Veronica And Other Friends eBook

Johanna Spyri
This eBook from the Gutenberg Project consists of approximately 95 pages of information about Veronica And Other Friends.

“Oh, I don’t think you need be afraid of that, Gertrude; work never yet hurt any one, least of all the young folks.  Let her work away.  But I don’t see the need of her scowling so all the time.  She looks for all the world as if she were fighting and struggling against enemies and difficulties of all sorts.  I like better Dietrich’s laughing eyes; they are so full of fun.  When he goes down the street singing—­

    ’Gladly and merrily
     Live to-day cheerily,
     Black care and sorrow
     Leave till to-morrow,’

it goes right to my heart, and I could sing too for very joy.  No one can help loving him.”

Gertrude listened with sunshine in her face to these words of praise, but a little cloud of anxiety shadowed her eyes as she said,

“Yes, God be praised, he is a good boy and means well, but I do wish that he had a little of Veronica’s firmness of purpose.  It is very pleasant to have every one like him, but too great popularity is not always a good thing.  And those two companions that are always hanging about him, are not such as I myself would choose for his friends.”

“If they could all be put to some steady work it would be the best thing for them,” said Judith.  “Idleness is the mother of mischief.  Blasi is not an ill-meaning fellow, but he is lazy, greatly to his own injury.  Long Jost is the worst of the two; a sly-boots, and a rare one too.  It is to be hoped that he will break his own leg, when he’s trying to trip some one else up with it.”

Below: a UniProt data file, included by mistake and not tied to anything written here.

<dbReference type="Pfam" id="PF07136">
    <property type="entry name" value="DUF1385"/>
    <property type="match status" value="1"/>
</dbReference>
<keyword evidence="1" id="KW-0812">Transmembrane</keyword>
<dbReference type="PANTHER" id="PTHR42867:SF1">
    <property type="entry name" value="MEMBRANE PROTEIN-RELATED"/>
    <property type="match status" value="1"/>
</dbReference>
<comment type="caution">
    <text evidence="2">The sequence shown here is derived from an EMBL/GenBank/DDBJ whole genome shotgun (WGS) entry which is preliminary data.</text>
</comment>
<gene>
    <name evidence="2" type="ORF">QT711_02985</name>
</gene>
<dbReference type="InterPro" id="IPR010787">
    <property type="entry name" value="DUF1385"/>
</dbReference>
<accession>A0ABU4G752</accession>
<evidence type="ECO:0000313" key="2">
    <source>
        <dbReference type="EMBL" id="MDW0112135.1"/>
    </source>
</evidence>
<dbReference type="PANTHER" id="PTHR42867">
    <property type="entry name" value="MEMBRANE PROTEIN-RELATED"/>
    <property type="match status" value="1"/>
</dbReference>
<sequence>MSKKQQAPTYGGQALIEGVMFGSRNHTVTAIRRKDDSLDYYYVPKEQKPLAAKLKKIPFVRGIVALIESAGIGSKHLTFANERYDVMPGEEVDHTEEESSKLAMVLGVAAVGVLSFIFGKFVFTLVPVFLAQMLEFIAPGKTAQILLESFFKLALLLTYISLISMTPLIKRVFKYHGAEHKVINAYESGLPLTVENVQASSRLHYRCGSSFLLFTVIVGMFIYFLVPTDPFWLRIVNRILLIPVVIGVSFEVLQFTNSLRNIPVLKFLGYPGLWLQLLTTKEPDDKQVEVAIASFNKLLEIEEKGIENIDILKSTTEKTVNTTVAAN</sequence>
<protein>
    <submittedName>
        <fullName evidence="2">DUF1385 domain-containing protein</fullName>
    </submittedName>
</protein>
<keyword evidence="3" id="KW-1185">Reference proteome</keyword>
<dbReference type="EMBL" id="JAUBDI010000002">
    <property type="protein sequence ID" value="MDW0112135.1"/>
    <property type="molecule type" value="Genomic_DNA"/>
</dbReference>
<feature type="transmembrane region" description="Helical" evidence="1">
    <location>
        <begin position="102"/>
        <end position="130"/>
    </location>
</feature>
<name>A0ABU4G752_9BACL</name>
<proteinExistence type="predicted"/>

“No, no, Judith, on this holy Easter day, we will not have such unkind hopes as that.  I hope and believe that the good God holds the children in his protecting hand.  We have given them to him; that is my comfort and support Good-bye, Judith; come often to see us; we are always glad of your company.”

On the evening of this sunny Easter day, while rosy clouds moved slowly across the clear sky, and the golden glow faded in the far west behind the wooded heights, Gertrude came back from a long walk in the fields and woods.  On one side of her strode Dietrich, talking rapidly and earnestly:  the fresh joy of youth was written in every movement of his little figure, and laughed from the depths of his clear eyes.  On the other side Veronica walked, listening in silence.  Her noble features, above which her black hair fell in shining waves, had a serious, thoughtful expression, but every now and then, when Dietrich let fall some particularly apt expression, a look would cross her face that irradiated it like a sunbeam crossing a shadowed plain.  Mother Gertrude looked now proudly at her radiant son, now approvingly at her stately daughter, and again she lifted grateful glances towards the glowing heavens where she saw promise of another brilliant day to come.  Far and wide, in all Tannenegg, was not to be found that day, such another happy mother as Gertrude.

When they reached the crossways where the footpath led up by the tavern of the Rehbock, Dietrich turned into it, and his mother was about to follow him, but Veronica drew her back, saying anxiously,

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Project Gutenberg
Veronica And Other Friends from Project Gutenberg. Public domain.
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